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RSS and CAP Feeds

An RSS (Really Simple Syndication) feed for the Weekly Volcanic Activity Report first made available on 5 March 2008 can be utilized with the aid of various free downloadable readers. The report content of the news feed is identical to the Weekly Volcanic Activity Report minus some features including the header information (latitude and longitude and summit elevation), the Geologic Summary, and a link to the volcano's page from the Global Volcanism Program. Each volcano report includes a link from the volcano's name back to the more complete information in the Weekly Volcanic Activity Report on the Smithsonian website. On 12 March 2009, GeoRSS tags were added so that the latitude and longitude for each volcano could be included with the feed.

At the end of each individual report is a list of the sources used. We would like to emphasize that the World Organization of Volcano Observatories (WOVO) website (http://www.wovo.org/) lists the regional volcano observatories that have the most authoritative data for many of these events.

CAP (Common Alerting Protocol) feeds are XML files specifically formatted for disaster management.


Google Earth Placemarks

A Google Earth network link for the Weekly Volcanic Activity Report was first made available on 1 April 2009. This file can be loaded into the free Google Earth software, and in turn will load placemarks for volcanoes in the current weekly report. Placemark balloons include the volcano name, report date, report text, sources, and links back to the GVP volcano page for that volcano and to the complete Weekly Report for that week.

 Acronyms and Abbreviations

a.s.l. - above sea level

AVO - Alaska Volcano Observatory

AVHRR - Advanced Very High Resolution Radiometer

CENAPRED - Centro Nacionale de Prevencion de Desastres (México)

CONRED - Coordinadora Nacional para la Reducción de Desastres

COSPEC - Correlation Spectrometer

CVGHM (formerly VSI) - Center of Volcanology and Geological Hazard Mitigation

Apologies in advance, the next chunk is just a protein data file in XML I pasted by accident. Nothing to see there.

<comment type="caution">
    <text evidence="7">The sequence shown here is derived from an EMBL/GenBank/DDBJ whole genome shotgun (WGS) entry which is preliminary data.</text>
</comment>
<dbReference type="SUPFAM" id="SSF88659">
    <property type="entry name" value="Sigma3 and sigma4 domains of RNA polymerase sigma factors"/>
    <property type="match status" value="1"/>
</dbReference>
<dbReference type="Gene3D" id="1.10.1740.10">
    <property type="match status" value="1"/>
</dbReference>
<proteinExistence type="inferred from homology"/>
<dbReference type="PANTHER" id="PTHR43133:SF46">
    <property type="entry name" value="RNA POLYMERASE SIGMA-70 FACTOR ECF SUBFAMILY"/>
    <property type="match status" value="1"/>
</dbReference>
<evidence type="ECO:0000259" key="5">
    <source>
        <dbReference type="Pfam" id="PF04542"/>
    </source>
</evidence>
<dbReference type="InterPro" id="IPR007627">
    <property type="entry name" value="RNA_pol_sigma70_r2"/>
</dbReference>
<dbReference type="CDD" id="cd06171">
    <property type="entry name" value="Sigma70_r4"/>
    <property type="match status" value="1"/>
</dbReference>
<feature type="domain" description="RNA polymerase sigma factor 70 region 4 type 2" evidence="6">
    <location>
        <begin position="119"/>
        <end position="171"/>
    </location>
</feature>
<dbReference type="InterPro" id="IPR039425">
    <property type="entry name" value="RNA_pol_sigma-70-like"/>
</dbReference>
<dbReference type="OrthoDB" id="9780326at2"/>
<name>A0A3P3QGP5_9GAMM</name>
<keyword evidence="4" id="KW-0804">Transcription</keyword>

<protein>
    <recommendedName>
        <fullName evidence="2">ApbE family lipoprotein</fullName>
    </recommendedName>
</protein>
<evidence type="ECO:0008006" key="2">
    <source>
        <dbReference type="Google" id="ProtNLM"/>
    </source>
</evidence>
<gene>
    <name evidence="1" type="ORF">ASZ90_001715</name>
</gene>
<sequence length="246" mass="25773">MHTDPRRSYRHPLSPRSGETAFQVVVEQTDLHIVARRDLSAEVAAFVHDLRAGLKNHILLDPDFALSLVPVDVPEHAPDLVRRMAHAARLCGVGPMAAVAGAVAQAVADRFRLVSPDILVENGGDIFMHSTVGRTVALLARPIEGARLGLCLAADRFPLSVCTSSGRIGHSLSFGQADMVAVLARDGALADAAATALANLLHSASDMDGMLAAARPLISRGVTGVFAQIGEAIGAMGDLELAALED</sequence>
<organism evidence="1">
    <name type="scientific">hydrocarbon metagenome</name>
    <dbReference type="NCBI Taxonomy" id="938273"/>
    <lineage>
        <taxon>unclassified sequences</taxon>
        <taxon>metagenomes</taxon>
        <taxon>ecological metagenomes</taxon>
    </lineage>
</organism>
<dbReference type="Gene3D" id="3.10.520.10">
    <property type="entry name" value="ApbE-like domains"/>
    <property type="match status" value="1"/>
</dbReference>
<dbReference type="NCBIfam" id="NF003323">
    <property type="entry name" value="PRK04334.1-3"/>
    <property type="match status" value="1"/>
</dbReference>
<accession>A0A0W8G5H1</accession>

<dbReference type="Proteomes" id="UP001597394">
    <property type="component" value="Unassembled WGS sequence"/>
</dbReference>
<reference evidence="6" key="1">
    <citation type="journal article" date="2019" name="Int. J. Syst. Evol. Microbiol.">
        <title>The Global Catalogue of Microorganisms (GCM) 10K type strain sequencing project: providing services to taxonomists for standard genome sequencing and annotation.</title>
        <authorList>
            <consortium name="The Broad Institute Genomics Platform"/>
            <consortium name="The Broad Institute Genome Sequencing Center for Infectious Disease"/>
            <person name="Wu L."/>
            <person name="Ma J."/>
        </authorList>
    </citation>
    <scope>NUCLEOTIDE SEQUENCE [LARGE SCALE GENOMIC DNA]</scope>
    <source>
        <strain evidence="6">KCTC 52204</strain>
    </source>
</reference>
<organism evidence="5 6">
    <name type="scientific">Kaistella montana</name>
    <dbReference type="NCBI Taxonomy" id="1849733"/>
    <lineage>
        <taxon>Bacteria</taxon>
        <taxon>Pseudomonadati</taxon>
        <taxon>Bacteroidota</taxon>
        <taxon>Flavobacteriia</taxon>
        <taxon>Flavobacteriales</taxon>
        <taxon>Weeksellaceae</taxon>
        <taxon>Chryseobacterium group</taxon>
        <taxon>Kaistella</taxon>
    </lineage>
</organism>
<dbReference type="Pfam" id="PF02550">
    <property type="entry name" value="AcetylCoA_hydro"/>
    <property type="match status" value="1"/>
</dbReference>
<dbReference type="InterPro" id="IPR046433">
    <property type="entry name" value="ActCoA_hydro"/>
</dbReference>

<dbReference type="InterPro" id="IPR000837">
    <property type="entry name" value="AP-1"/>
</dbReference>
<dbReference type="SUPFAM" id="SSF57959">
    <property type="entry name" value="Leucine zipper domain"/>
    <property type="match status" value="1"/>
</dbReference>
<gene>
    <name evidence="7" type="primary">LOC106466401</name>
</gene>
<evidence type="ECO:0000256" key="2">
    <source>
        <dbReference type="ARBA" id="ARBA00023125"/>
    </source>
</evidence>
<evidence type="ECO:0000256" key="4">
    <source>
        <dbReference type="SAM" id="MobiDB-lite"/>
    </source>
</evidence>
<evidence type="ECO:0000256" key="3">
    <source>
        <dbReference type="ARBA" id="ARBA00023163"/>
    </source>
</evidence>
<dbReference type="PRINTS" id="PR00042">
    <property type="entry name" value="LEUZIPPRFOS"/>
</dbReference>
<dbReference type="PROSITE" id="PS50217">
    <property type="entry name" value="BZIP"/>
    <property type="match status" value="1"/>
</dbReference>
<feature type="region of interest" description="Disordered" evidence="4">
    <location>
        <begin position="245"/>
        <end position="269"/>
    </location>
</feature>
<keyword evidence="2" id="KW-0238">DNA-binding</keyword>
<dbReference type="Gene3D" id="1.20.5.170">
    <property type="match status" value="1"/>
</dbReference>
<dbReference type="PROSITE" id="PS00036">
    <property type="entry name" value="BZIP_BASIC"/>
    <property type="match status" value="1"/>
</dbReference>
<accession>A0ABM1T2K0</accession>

CVO - Cascades Volcano Observatory (USGS)

GMS - Geostationary Meteorological Satellite

GOES - Geostationary Operational Environmental Satellite

GVO - Goma Volcano Observatory

GVP - Global Volcanism Program (Smithsonian Institution)

HVO - Hawaiian Volcano Observatory (USGS)

ICE - Instituto Costarricense de Electricidad (Costa Rica)

IG - Instituto Geofísico (Ecuador)

IGNS - Institute of Geological and Nuclear Sciences (New Zealand) - now GNS Science

INETER - Instituto Nicaragüense de Estudios Territoriales (Nicaragua)

INGEMMET - Instituto Geológical Minero y Metalúrgico (Peru)

INGEOMINAS - Instituto Colombiano de Geología y Minería (Colombia)

INGV-CT - Istituto Nazionale di Geofisica e Vulcanologia - Sezione di Catania (Italy)

INSIVUMEH - Instituto Nacional de Sismologia, Vulcanologia, Meteorologia e Hidrologia (Guatemala)

IRD - Institut de Recherche pour le Développement (France)

JMA - Japanese Meteorological Agency

KEMSD - Kamchatkan Experimental and Methodical Seismilogical Department

KVERT - Kamchatkan Volcanic Eruption Response Team

M - magnitude

METEOSAT - Meteorological Satellite

MEVO - Mount Erebus Volcano Observatory

MODIS - Moderate Resolution Imaging Spectroradiometer

MVO - Montserrat Volcano Observatory

MWO - Meteorological Watch Office

NEIC - National Earthquake Information Center

NIED - National Research Institute for Earth Science and Disaster Prevention (Japan)

NOAA - National Oceanic and Atmospheric Administration

NOTAM - Notice to Airmen

OVDAS - Observatorio Volcanologico de los Andes del Sur (Chile)

OFDA - Office of US Foreign Disaster Assistance

ONEMI - Oficina Nacional de Emergencia - Ministerio del Interior (Chile)

OVPDLF - Observatoire Volcanologique du Piton de la Fournaise (France)

OVSICORI-UNA - Observatorio Vulcanologico y Sismologico de Costa Rica, Universidad Nacional (Costa Rica)

PHIVOLCS - Philippine Institute of Volcanology and Seismology (Philippines)

RSAM - Real-time Seismic Amplitude Measurement

RVO - Rabaul Volcano Observatory

SERNAGEOMIN - Servicio Nacional de Geologia y Mineria (Chile)

SIGMET - Significant Meteorological Information

SNET - Servicio Nacional de Estudios Territoriales (El Salvador)

SVERT - Sakhalin Volcanic Eruption Response Team (Russia)

USAID - US Agency for International Development

USGS - United States Geological Survey

UTC - Coordinated Universal Time

VAAC - Volcanic Ash Advisory Center

VAFTAD - Volcanic Ash Forecast Transport And Dispersion

VDAP - Volcano Disaster Assistance Program (USGS)

VHP - Volcano Hazards Program (USGS)

VRC - Volcano Research Center (Japan)